The Occupational Safety and Health Administration (OSHA) announced on July 13, 2016, that the anti-retaliation provisions included in the revised recordkeeping regulation, 29 CFR Part 1904, will not be enforced until November 1, 2016. The provisions were originally scheduled to go into effect on August 10, 2016.
As we discussed in previous articles, the recordkeeping regulation will include a provision prohibiting employers from retaliating against employees for reporting work-related injuries or illnesses. 29 C.F.R. § 1904.35(b)(1)(iv). In the preamble to the final regulation, OSHA identifies post-accident drug testing and safety incentive plans as programs that may result in impermissible retaliation against employees who report injuries. As discussed further below, OSHA’s statements on these issues have caused considerable confusion in the employer community. OSHA apparently plans to issue additional compliance guidance to clarify these and other issues.
According to OSHA, drug testing “is often perceived as an invasion of privacy” and “blanket post-injury drug testing policies deter proper reporting.” At the same time, OSHA acknowledges evidence from employers regarding the safety benefits of drug testing. As such, the anti-retaliation provision “does not ban drug testing of employees,” but “does prohibit employers from using drug testing (or the threat of drug testing) as a form of adverse action against employees who report injuries or illnesses.” Employers should “limit post-incident testing to situations in which employee drug use is likely to have contributed to the incident, and for which the drug test can accurately identify impairment caused by drug use.” 81 Fed. Reg. 29672-73.
Many employers require drug testing when an accident results in an injury requiring medical treatment, and no analysis of whether “employee drug use is likely to have contributed” is typically performed. Rather, the drug testing requirement is applied neutrally any time medical treatment is required. The reason is simple: Requiring supervisors to exercise discretion as to whether drug use is “likely to have contributed” opens companies up to allegations that particular employees were drug tested unfairly or for impermissible reasons.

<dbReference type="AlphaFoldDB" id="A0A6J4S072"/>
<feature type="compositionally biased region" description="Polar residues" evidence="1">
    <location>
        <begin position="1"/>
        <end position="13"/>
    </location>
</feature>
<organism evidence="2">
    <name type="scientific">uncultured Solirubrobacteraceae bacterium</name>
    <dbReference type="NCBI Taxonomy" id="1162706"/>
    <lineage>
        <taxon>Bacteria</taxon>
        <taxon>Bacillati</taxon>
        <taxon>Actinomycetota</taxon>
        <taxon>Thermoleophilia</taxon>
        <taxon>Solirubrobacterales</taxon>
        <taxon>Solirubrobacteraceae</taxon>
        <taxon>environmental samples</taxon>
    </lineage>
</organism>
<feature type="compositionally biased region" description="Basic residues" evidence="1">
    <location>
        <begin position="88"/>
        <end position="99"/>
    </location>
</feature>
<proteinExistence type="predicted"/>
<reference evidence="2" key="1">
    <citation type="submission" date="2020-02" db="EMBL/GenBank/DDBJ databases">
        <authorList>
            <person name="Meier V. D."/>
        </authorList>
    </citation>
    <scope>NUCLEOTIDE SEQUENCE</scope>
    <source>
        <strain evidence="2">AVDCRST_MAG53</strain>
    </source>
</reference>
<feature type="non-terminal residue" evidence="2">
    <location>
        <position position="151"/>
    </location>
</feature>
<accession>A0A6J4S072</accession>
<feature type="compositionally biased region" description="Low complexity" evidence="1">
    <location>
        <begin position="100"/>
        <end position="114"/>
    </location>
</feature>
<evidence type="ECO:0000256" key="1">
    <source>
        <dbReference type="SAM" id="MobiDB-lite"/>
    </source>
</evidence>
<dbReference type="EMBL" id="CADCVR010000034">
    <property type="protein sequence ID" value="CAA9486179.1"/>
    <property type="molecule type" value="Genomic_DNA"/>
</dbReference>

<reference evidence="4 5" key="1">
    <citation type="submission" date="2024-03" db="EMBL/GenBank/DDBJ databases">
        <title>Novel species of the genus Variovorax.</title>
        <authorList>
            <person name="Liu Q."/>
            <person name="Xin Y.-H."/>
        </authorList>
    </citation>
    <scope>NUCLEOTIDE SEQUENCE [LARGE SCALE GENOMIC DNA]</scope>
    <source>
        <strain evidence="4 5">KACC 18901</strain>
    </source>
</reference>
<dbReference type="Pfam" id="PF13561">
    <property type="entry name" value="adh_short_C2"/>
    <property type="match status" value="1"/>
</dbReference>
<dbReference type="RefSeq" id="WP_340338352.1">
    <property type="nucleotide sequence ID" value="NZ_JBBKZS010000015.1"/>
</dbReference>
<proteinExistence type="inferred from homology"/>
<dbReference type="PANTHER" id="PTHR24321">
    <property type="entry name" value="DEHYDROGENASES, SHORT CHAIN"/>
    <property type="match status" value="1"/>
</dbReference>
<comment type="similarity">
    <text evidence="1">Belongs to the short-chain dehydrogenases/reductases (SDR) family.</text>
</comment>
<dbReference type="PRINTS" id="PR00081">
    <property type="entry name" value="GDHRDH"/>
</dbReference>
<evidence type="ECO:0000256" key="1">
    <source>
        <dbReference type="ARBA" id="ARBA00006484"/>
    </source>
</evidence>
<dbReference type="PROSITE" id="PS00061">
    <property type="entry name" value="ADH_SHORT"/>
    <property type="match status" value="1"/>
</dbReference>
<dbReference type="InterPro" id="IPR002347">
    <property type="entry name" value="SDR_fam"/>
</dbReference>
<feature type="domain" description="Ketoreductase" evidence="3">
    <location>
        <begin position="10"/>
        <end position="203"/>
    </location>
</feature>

OSHA also addressed the “retaliatory nature” of certain types of incentive programs that deny a benefit to an employee or group of employees if a certain injury or illness rate is exceeded. The anti-retaliation provision does not “categorically ban all incentive programs,” but programs must be “structured in such a way as to encourage safety in the workplace without discouraging the reporting of injuries and illnesses.” OSHA added the following:
Therefore, it is a violation for an employer to use an incentive program to take adverse action, including denying a benefit, because an employee reports a work-related injury or illness, such as disqualifying the employee for a monetary bonus or any other action that would discourage or deter a reasonable employee from reporting the work-related injury or illness.
81 Fed. Reg. 29674.
These statements have led to uncertainty because employers do not know if their current incentive programs are permissible. This is particularly true with regard to programs that apply company-wide or to large groups of employees and include meeting injury and illness rate goals as one factor. In previous compliance guidance, OSHA approved certain types of incentive programs for companies in the Voluntary Protection Program, and it is not clear whether those types of programs are still permissible. Also, terminating these programs mid-year may cause employee morale issues. For unionized workplaces, employers may not be able to terminate programs unilaterally.